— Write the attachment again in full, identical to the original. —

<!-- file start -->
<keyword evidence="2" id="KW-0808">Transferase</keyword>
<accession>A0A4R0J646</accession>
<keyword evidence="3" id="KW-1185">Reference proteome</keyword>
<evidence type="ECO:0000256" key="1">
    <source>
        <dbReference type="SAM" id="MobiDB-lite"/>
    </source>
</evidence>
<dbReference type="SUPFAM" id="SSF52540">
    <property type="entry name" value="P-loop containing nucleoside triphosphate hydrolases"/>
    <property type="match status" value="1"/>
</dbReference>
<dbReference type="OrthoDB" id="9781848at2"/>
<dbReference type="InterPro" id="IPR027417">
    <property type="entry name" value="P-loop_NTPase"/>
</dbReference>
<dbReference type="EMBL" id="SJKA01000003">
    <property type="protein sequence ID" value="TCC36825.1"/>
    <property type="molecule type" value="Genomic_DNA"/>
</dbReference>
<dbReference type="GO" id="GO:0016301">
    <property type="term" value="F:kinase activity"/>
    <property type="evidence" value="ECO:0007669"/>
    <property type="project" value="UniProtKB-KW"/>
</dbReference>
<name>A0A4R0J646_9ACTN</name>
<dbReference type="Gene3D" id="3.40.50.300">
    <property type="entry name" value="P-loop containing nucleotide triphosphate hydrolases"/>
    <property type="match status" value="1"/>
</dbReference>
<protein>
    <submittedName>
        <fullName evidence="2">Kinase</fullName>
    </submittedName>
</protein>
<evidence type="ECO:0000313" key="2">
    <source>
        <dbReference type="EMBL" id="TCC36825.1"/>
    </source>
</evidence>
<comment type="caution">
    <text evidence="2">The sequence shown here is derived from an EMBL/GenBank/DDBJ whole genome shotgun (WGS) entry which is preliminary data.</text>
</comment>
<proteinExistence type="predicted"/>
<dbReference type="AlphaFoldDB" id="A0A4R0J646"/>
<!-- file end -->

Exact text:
<keyword evidence="2" id="KW-0808">Transferase</keyword>
<accession>A0A4R0J646</accession>
<keyword evidence="3" id="KW-1185">Reference proteome</keyword>
<evidence type="ECO:0000256" key="1">
    <source>
        <dbReference type="SAM" id="MobiDB-lite"/>
    </source>
</evidence>
<dbReference type="SUPFAM" id="SSF52540">
    <property type="entry name" value="P-loop containing nucleoside triphosphate hydrolases"/>
    <property type="match status" value="1"/>
</dbReference>
<dbReference type="OrthoDB" id="9781848at2"/>
<dbReference type="InterPro" id="IPR027417">
    <property type="entry name" value="P-loop_NTPase"/>
</dbReference>
<dbReference type="EMBL" id="SJKA01000003">
    <property type="protein sequence ID" value="TCC36825.1"/>
    <property type="molecule type" value="Genomic_DNA"/>
</dbReference>
<dbReference type="GO" id="GO:0016301">
    <property type="term" value="F:kinase activity"/>
    <property type="evidence" value="ECO:0007669"/>
    <property type="project" value="UniProtKB-KW"/>
</dbReference>
<name>A0A4R0J646_9ACTN</name>
<dbReference type="Gene3D" id="3.40.50.300">
    <property type="entry name" value="P-loop containing nucleotide triphosphate hydrolases"/>
    <property type="match status" value="1"/>
</dbReference>
<protein>
    <submittedName>
        <fullName evidence="2">Kinase</fullName>
    </submittedName>
</protein>
<evidence type="ECO:0000313" key="2">
    <source>
        <dbReference type="EMBL" id="TCC36825.1"/>
    </source>
</evidence>
<comment type="caution">
    <text evidence="2">The sequence shown here is derived from an EMBL/GenBank/DDBJ whole genome shotgun (WGS) entry which is preliminary data.</text>
</comment>
<proteinExistence type="predicted"/>
<dbReference type="AlphaFoldDB" id="A0A4R0J646"/>